Marla’s recent post describing her Moroccan-inspired meal, which included a couscous with fava beans, inspired me to come up with a post of my own that put a spotlight on this lovely early summer treat. I remember being curious about fava beans (AKA broad beans) ever since I heard about them in The Silence of the Lambs. I had never seen them in any grocery store, and had no idea what they looked like or how they tasted. I first found them at a farmers market years ago, and as soon as I tasted them, I was in love. A year later, I found some fava bean plants at a nursery and planted them in my garden so I could enjoy my new treat. This was in the early days of my community gardening experience in Winnipeg, and for some strange reason, the fava beans were the only produce from my garden plot to go missing that summer. (Obviously someone in the neighbourhood also had a passion for favas and couldn’t find them anywhere else!)
Fava beans are becoming a little easier to find these days at farmers’ markets, which is a great thing for fava lovers. They’re actually closer to the pea family than the bean family – they need to be shelled in order to eat them – but many people also dry them as used them as a dried legume throughout the winter. I’ve also seen fried fava snacks at some Asian grocery stores made from dried beans! Like all legumes, the plants are great nitrogen fixers that improve the soil when you grow them, and some farms plant them as a cover crop specifically to turn them over into the soil. Now I plant a big patch of them in my own garden so I can enjoy them all summer long, and compost the rather large stalks after the season is done. They’re an interesting looking plant, with black and white flowers, and the pods grow upright off the main stalk instead of dangling off of side stems.
So now that I’ve got you interested in fava beans….. what do you do with them? Like I mentioned earlier, favas need to be shelled from their pods, which are thick and have a fuzzy interior. Then, the beans need a second shelling – the individual beans are encased in a slightly tough and slightly bitter shell that doesn’t taste great. This is easiest to do after the beans are blanched. You can boil favas in hot salted water or steam them briefly and then plunge them into ice water. After they’ve cooled down, each bean’s shell will have slightly loosened, and will be easy to remove. (These shells aren’t as bad with the younger beans, and you can skip the second shelling.) Then they’re ready to eat in any recipe you may have!
My favourite way to eat fava beans is simply boiled and peeled, then served with some butter and fresh herbs, but there are a ton of delicious recipes out there that use fava beans! They have a creamy texture that purees really well, and they maintain their bright green colour even when they’re cooked. You can marinate them in a bit of red wine vinegar and shallots and serve as an antipasto, or puree them with some garlic for a creamy dip. Here are a few recipes that will hopefully whet your appetite for this fantastic summer veggie!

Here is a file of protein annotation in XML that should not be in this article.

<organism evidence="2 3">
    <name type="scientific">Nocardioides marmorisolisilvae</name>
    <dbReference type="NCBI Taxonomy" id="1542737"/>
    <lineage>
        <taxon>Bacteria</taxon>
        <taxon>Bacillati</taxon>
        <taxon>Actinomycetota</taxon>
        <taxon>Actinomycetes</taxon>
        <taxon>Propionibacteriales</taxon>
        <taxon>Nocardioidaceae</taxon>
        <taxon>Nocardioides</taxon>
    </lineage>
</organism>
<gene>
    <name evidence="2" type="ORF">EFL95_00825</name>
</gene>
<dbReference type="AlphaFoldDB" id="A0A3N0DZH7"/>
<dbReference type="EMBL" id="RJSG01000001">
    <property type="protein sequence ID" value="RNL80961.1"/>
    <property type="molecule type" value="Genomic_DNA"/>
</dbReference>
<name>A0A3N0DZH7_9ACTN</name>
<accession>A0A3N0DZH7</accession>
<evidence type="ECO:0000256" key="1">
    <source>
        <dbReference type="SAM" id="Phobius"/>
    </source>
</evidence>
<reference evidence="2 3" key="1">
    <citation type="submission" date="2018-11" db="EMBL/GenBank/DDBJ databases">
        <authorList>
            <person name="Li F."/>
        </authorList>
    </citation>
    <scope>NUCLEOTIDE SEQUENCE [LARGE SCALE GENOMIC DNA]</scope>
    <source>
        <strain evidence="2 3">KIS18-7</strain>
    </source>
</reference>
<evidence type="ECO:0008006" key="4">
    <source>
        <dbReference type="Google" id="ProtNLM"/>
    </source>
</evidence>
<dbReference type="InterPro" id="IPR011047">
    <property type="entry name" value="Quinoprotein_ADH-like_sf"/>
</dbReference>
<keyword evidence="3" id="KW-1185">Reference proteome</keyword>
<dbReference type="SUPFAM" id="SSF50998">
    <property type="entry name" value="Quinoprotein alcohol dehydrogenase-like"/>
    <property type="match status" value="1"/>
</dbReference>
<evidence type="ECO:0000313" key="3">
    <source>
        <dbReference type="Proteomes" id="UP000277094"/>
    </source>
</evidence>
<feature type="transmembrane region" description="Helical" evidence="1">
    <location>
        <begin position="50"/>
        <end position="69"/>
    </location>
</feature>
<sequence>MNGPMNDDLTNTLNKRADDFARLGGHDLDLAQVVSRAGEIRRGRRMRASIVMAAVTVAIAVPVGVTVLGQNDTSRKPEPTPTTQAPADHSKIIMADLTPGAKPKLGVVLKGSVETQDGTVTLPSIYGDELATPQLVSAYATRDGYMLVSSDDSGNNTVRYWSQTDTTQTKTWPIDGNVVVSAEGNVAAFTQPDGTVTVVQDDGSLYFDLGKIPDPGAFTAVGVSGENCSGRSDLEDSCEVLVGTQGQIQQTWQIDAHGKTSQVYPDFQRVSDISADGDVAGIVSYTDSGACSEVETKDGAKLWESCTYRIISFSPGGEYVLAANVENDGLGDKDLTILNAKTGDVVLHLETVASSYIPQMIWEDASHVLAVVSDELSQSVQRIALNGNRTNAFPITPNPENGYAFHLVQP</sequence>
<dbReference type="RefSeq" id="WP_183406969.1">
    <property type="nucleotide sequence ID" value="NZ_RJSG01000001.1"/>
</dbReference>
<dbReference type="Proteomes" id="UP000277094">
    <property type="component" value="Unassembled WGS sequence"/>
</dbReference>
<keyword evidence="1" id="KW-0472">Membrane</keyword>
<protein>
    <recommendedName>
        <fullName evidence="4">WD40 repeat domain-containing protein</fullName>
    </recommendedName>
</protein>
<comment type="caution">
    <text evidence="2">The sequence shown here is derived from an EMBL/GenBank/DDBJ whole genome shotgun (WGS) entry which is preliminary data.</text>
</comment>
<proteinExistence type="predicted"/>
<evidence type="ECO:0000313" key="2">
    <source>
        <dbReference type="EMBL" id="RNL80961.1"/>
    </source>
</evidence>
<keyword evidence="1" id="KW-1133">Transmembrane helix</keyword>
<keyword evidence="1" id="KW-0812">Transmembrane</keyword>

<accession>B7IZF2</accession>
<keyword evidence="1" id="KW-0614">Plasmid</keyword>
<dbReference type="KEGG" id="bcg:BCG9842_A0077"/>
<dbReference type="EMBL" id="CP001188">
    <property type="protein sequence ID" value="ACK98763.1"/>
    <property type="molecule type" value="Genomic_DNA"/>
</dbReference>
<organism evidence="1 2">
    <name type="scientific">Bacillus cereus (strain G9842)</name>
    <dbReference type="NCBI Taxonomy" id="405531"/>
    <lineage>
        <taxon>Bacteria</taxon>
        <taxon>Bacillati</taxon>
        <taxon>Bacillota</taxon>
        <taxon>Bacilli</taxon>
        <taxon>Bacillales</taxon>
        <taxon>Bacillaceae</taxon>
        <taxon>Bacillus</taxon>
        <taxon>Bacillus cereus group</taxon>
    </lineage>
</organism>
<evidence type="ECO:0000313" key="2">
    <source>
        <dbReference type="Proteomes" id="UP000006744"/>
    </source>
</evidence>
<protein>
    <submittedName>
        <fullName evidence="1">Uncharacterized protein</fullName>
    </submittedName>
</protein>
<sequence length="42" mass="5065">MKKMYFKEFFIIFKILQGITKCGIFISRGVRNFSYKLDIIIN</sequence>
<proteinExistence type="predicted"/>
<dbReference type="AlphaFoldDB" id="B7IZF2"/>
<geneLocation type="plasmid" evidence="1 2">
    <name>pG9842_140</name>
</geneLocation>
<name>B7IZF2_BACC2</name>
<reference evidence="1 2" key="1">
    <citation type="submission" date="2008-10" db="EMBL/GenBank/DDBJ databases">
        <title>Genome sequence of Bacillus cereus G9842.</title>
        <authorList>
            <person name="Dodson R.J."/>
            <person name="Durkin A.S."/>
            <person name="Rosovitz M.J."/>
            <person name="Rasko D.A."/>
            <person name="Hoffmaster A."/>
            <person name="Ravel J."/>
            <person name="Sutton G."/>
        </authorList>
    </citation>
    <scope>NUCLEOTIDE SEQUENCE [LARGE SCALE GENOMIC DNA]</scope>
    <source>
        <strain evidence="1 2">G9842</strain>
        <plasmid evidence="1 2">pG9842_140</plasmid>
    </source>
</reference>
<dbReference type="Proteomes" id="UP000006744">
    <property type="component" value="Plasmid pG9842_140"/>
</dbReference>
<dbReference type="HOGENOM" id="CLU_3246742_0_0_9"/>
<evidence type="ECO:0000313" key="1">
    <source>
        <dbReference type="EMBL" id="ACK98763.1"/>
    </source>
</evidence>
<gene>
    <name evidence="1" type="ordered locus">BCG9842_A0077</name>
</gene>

Marinated Fava Beans (recipes are both copied from About.com)
- 2 lbs. fava beans
- 1 Tbsp. minced shallot
- 1 Tbsp. red wine vinegar
- 1/2 tsp. salt
- 1/4 tsp. freshly ground black pepper
- 2 Tbsp. extra virgin olive oil
- 2 Tbsp. minced chives
- Shell, blanch, and re-shell fava beans. You should have about 1 cup fava beans.
- In a medium bowl combine shallot, vinegar,salt, and pepper. Let sit 10 minutes. Slowly whisk in oil.Toss with fava beans, cover, and chill for at least 1 hour and up to overnight.
- To serve, stir in chives and use a slotted spoon to transfer beans to a small serving plate, an antipasto platter, or on top of a simple green salad.
Spring Vegetable Risotto
Yield: 4 to 6 servings
- 1 to 2 lbs. fava beans
- 1/2 lb. sweet peas/garden peas/English peas
- 1/2 bunch asparagus
- 2 stalks garlic scapes
- 5 cups homemade broth (or use 4 cups commercial broth diluted with 1 cup of water)
- 2 Tbsp. butter
- 1 Tbsp. olive oil
- 1/2 tsp. salt, plus more to taste
- 1 cup aborio rice
- 3/4 cup freshly shredded Pecorino cheese
- Shell, blanch, and shell the fava beans.
- Shell the peas.
- Trim the asparagus and cut into bite-size pieces.
- Chop the white and light green parts of the green garlic or garlic scapes.
- Put the broth in a medium saucepan and bring to a simmer. Keep it at a very low simmer.
- Meanwhile, heat another medium saucepan over medium high heat. Add 1 tablespoon of the butter and the olive oil. When the butter is melted and stops foaming, add the chopped green garlic and the salt. Cook, stirring, until the green garlic is wilted, about 2 minutes.
- Add the rice and stir to completely coat it with the butter and oil. Cook, stirring until the opaque rice grains turn a bit translucent around the edges.
- Add about a cup of the warm broth to the rice and cook, stirring as you like. Adjust the heat so that when you’re not stirring the mixture simmers a bit but doesn’t boil or get too excited. When most of the broth is absorbed – when you can see the bottom of the pot for a few seconds when you stir because the mixture is thicker than the broth – add another 1/2 cup broth. Continue cooking, with some stirring, and adding 1/2 cup of broth at a time until the rice is almost tender to the bite, about 15 minutes.
- Add the asparagus and more broth and continue cooking and stirring and adding broth as needed until the asparagus is almost done and the rice is al dente – tender but with structure to each grain. Add the peas and fava beans.
- Continue cooking, adding a bit more broth and stirring, until the peas and beans are warm, just a minute or two. Stir in the cheese and remaining tablespoon of butter and taste – add more salt if you want. Serve with more cheese and freshly ground black pepper.